The report of the Royal Commission on Common Lands (of which both authors were members) revealed not only the chaotic state of the laws relating to the commons but also the lack of information regarding their nature, distribution and extent. Some commons being shamefully misused, while some very large tracts are lying idle and serving no useful purpose either economically or for public enjoyment.
In this book Dr Hoskins deals with the history of commons, and related legal aspects; Dr Stamp with the nature conservation. The list of commons and village greens are based on hitherto unpublished returns made by local authorities to the Royal Commission – covering the staggering total of one and a half million acres.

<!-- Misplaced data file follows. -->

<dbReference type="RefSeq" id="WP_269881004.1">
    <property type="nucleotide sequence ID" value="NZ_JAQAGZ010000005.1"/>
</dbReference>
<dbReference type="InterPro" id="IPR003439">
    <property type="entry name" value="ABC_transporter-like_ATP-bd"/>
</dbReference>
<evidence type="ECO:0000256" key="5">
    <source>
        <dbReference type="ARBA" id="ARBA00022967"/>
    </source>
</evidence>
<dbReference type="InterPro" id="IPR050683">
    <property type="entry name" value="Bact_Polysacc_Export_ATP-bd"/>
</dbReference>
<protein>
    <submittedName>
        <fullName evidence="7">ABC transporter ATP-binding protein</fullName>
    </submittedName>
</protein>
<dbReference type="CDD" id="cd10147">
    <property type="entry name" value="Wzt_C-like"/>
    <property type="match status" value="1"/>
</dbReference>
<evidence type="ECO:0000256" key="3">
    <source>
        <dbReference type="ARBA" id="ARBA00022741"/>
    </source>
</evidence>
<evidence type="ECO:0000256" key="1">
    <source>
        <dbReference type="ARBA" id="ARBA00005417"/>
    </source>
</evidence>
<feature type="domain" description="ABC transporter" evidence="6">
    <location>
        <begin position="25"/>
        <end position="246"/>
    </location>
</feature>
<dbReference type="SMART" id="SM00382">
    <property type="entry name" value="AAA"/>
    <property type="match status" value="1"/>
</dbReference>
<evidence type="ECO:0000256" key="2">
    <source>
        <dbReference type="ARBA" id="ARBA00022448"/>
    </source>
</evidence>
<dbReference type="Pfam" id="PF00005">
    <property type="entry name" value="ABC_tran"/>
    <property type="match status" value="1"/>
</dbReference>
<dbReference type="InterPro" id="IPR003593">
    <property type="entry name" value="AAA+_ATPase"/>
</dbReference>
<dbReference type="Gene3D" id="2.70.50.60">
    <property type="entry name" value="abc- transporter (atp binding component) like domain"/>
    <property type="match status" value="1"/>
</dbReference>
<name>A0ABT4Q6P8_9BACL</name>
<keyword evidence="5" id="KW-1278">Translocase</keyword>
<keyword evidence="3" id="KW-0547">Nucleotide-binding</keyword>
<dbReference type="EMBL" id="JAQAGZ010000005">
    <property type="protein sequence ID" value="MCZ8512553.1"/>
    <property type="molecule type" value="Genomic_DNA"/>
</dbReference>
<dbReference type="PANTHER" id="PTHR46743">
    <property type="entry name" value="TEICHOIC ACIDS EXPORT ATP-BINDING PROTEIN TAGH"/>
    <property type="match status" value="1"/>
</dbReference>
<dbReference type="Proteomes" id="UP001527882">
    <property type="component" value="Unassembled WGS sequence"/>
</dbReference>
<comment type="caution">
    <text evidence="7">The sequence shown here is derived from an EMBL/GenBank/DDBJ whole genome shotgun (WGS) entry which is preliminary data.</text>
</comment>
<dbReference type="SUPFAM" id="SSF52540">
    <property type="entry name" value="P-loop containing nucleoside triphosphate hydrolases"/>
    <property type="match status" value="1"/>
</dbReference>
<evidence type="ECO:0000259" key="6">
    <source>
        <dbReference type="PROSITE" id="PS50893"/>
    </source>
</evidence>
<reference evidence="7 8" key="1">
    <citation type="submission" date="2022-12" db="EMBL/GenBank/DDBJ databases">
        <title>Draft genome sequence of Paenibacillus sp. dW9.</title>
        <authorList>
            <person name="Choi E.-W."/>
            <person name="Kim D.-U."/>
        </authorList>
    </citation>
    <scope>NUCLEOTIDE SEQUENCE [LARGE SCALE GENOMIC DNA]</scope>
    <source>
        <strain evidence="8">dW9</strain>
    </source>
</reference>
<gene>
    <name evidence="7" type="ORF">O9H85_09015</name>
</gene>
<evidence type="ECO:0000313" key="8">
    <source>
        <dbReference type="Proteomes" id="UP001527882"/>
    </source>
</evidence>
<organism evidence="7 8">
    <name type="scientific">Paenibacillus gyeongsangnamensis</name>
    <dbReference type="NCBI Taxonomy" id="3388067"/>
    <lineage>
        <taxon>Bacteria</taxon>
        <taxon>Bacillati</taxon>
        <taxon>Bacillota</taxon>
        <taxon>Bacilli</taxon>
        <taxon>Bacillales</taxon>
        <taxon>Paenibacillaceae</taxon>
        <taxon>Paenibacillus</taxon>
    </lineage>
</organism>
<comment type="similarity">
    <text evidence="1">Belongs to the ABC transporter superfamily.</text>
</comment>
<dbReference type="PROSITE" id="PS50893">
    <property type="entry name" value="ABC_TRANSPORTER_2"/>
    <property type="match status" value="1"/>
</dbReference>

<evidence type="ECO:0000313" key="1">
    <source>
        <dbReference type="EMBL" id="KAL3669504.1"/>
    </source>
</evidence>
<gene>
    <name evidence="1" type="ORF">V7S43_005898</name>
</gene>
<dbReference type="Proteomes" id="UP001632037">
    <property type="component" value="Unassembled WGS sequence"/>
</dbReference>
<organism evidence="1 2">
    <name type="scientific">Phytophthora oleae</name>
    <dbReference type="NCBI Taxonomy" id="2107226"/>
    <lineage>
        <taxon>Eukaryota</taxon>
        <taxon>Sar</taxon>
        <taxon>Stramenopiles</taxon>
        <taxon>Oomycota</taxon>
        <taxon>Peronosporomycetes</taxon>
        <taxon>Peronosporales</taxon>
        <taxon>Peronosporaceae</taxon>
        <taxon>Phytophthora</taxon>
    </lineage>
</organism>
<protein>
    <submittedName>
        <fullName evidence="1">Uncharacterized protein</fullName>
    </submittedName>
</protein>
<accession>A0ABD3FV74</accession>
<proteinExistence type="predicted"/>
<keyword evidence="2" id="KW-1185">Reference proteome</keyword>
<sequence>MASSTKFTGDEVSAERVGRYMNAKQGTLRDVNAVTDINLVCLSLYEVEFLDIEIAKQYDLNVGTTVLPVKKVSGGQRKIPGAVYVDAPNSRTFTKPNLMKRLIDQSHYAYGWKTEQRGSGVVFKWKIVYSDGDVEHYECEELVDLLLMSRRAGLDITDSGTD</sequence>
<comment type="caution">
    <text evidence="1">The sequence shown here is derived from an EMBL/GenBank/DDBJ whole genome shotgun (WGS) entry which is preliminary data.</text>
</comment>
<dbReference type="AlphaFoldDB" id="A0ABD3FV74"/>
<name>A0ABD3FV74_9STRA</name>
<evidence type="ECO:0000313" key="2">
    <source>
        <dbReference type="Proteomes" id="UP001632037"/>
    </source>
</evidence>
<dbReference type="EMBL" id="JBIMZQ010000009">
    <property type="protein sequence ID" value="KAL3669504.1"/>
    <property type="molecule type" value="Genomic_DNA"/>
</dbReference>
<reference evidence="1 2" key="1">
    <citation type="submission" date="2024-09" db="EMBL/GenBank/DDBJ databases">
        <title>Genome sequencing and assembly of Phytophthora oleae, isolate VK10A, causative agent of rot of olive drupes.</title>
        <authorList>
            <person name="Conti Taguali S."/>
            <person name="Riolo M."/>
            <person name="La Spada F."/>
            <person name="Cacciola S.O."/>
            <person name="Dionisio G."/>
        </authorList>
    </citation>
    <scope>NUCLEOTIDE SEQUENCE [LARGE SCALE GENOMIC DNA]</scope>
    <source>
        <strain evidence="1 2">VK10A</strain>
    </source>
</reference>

“A book for whatever part of England and Wales one knows and likes, a book which enables the reader to see and feel the country of now and the past in a new way.”
“Dr Hoskins opens with a survey to which that overworked adjective masterly may without exaggeration be applied.”
“A unique volume: never before has there been gathered together in such pleasant accessible form all this is authoritatively known about the common lands. The authors and publisher are to be warmly congratulated on a work which will be essential for students of social history, and also valuable to all who like to escape from the cities and the crowds to enjoy natural beauty. Excellent illustrations, tables and maps.”